Cycling may damage triathletes’ sperm

Cycling training may have a major impact on sperm morphology, as researchers have proved this fact in triathletes who have high intensity cycling training during thrie career.

Professor Diana Vaamonde, from the University of Cordoba Medical School, Cordoba, Spain, reported the study in the 25th annual conference of the European Society of Human Reproduction and Embryology.

Professor Vaamonde’s team assessed the correlation between the volume of training in each activity and sperm quality. A triathlon is a multi-sport endurance event consisting of swimming, cycling, and running in immediate succession over various distances.

Of the three modalities, only cycling, the activity for which triathletes undertake the most training, showed a clear correlation with sperm quality. The more cycling training the sportsmen undertook, both in time and kilometres, the worse their sperm quality became.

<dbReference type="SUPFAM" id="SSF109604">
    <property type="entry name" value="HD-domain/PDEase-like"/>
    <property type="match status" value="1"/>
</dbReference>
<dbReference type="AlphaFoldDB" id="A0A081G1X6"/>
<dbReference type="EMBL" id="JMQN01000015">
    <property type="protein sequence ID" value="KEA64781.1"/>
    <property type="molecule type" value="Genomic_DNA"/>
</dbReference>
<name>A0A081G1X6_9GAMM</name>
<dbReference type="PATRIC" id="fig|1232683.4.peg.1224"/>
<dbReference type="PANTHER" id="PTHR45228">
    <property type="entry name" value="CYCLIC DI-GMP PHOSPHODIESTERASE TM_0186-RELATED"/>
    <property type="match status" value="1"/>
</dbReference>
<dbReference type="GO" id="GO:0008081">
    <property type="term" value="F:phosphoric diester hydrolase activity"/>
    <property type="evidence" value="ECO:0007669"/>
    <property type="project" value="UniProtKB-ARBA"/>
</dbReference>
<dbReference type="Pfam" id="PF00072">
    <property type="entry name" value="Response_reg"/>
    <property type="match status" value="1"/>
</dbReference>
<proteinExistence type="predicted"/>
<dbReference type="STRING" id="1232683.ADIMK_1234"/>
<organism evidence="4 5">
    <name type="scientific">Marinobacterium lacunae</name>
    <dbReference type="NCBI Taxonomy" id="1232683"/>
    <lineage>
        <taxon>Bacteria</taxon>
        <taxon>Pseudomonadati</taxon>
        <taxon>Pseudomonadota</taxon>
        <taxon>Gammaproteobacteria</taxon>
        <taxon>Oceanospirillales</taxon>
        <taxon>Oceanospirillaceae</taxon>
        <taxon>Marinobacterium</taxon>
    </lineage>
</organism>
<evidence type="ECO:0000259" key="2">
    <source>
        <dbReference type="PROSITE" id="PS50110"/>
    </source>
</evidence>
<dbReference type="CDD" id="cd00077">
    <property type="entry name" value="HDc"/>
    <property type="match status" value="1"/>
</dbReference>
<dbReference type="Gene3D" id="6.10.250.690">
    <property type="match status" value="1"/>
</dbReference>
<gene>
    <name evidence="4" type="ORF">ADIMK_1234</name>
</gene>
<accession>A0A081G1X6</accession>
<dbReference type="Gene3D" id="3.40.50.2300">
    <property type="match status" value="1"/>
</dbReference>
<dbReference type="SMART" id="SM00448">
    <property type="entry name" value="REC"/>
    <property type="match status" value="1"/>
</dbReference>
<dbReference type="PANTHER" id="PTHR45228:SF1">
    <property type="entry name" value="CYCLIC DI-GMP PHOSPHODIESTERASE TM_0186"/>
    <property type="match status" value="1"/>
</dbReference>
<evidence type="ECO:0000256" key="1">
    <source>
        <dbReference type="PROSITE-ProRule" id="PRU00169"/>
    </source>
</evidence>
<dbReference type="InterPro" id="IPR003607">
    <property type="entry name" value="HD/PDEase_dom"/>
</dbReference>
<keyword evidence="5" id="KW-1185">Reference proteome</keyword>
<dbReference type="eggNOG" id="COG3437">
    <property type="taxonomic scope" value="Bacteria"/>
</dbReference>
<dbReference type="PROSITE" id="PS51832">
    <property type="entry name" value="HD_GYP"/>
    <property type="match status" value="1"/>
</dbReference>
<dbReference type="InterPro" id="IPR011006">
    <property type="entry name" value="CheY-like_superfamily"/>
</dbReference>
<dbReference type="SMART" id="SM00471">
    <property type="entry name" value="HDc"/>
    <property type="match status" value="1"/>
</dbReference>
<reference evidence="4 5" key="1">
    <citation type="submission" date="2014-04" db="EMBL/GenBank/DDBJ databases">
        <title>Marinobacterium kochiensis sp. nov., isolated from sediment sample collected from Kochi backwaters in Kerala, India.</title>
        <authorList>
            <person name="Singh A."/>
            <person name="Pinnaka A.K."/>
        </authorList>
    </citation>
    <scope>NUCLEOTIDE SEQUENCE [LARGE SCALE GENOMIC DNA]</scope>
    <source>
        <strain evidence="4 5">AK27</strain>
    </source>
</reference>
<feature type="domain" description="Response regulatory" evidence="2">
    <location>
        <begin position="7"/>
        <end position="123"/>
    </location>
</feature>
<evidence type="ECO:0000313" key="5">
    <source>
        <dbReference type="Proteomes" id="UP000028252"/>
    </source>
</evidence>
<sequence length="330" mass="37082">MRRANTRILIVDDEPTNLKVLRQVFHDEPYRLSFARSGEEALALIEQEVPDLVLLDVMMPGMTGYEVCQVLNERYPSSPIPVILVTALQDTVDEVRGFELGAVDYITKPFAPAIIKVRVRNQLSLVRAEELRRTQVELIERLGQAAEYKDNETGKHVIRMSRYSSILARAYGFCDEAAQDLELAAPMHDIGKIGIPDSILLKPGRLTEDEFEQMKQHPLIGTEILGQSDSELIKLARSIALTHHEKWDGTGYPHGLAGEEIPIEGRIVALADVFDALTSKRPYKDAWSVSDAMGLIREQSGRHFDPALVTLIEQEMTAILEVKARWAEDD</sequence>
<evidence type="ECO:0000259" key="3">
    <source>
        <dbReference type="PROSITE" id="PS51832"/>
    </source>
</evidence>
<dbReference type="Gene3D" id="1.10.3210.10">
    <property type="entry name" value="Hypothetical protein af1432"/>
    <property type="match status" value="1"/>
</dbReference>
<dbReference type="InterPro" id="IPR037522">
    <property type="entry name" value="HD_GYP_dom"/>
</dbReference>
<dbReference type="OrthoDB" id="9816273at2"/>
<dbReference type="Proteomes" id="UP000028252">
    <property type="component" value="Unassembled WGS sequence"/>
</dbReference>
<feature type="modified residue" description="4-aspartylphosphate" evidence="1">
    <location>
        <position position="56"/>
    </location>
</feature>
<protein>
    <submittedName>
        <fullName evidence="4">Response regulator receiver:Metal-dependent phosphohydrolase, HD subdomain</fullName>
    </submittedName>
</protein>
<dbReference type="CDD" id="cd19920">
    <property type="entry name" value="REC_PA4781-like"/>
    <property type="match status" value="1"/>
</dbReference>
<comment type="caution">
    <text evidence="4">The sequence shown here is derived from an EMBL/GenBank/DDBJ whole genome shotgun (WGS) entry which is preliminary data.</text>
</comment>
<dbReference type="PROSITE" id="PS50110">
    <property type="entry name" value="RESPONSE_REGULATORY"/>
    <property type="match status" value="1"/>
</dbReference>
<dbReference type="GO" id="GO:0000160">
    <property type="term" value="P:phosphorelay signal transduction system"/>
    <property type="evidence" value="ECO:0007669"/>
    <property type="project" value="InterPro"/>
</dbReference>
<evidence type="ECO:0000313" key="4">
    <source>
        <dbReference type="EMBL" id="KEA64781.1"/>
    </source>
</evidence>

The team studied the semen values of 15 healthy Spanish triathletes, with an average age of 33. They were competing at both national and international level.

Researchers believe that it is likely to be mainly due to either the irritation and compression caused by friction of the testes against the saddle, or the localised heat produced by wearing tight clothing.

“The fact that this effect is greater in triathletes than in other sports practices seems to indicate that it is something to do with the volume of training that they need to undertake to achieve and maintain a high level of fitness,” said Professor Vaamonde. “We believe that the same effect would be observed in any athletes undertaking a similar amount of cycling training.”

“Protective measures for these sportsmen need to be developed. Depending on the mechanism leading to the creation of abnormal sperm, these could include giving antioxidants and modifying training regimes to allow for recovery,” said Professor Vaamonde.

Source: European Society for Human Reproduction and Embryology, Belgium

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